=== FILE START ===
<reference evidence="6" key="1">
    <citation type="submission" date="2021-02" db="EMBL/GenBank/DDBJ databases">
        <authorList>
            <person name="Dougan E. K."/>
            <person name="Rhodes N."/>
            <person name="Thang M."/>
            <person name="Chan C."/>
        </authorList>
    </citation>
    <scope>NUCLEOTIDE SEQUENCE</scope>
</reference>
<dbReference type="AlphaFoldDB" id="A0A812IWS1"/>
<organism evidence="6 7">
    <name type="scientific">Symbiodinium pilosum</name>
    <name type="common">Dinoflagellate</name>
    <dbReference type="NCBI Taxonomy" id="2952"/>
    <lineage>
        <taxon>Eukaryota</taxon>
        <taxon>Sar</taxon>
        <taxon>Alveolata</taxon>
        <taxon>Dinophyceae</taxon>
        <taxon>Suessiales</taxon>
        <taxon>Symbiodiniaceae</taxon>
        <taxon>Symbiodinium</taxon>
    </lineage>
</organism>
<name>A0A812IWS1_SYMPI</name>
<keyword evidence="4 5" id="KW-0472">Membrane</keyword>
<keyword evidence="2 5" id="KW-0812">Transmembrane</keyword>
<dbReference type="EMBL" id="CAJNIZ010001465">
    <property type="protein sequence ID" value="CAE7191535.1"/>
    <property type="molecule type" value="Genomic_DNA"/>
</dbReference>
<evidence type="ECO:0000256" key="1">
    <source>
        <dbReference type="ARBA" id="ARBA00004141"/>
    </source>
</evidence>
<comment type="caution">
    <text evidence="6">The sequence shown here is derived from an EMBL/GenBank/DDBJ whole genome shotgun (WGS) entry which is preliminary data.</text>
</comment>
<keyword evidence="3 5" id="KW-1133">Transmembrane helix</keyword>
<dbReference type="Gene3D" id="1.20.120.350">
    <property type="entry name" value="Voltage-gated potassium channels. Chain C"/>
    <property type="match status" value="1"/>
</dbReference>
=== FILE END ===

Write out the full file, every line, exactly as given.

<reference evidence="6" key="1">
    <citation type="submission" date="2021-02" db="EMBL/GenBank/DDBJ databases">
        <authorList>
            <person name="Dougan E. K."/>
            <person name="Rhodes N."/>
            <person name="Thang M."/>
            <person name="Chan C."/>
        </authorList>
    </citation>
    <scope>NUCLEOTIDE SEQUENCE</scope>
</reference>
<dbReference type="AlphaFoldDB" id="A0A812IWS1"/>
<organism evidence="6 7">
    <name type="scientific">Symbiodinium pilosum</name>
    <name type="common">Dinoflagellate</name>
    <dbReference type="NCBI Taxonomy" id="2952"/>
    <lineage>
        <taxon>Eukaryota</taxon>
        <taxon>Sar</taxon>
        <taxon>Alveolata</taxon>
        <taxon>Dinophyceae</taxon>
        <taxon>Suessiales</taxon>
        <taxon>Symbiodiniaceae</taxon>
        <taxon>Symbiodinium</taxon>
    </lineage>
</organism>
<name>A0A812IWS1_SYMPI</name>
<keyword evidence="4 5" id="KW-0472">Membrane</keyword>
<keyword evidence="2 5" id="KW-0812">Transmembrane</keyword>
<dbReference type="EMBL" id="CAJNIZ010001465">
    <property type="protein sequence ID" value="CAE7191535.1"/>
    <property type="molecule type" value="Genomic_DNA"/>
</dbReference>
<evidence type="ECO:0000256" key="1">
    <source>
        <dbReference type="ARBA" id="ARBA00004141"/>
    </source>
</evidence>
<comment type="caution">
    <text evidence="6">The sequence shown here is derived from an EMBL/GenBank/DDBJ whole genome shotgun (WGS) entry which is preliminary data.</text>
</comment>
<keyword evidence="3 5" id="KW-1133">Transmembrane helix</keyword>
<dbReference type="Gene3D" id="1.20.120.350">
    <property type="entry name" value="Voltage-gated potassium channels. Chain C"/>
    <property type="match status" value="1"/>
</dbReference>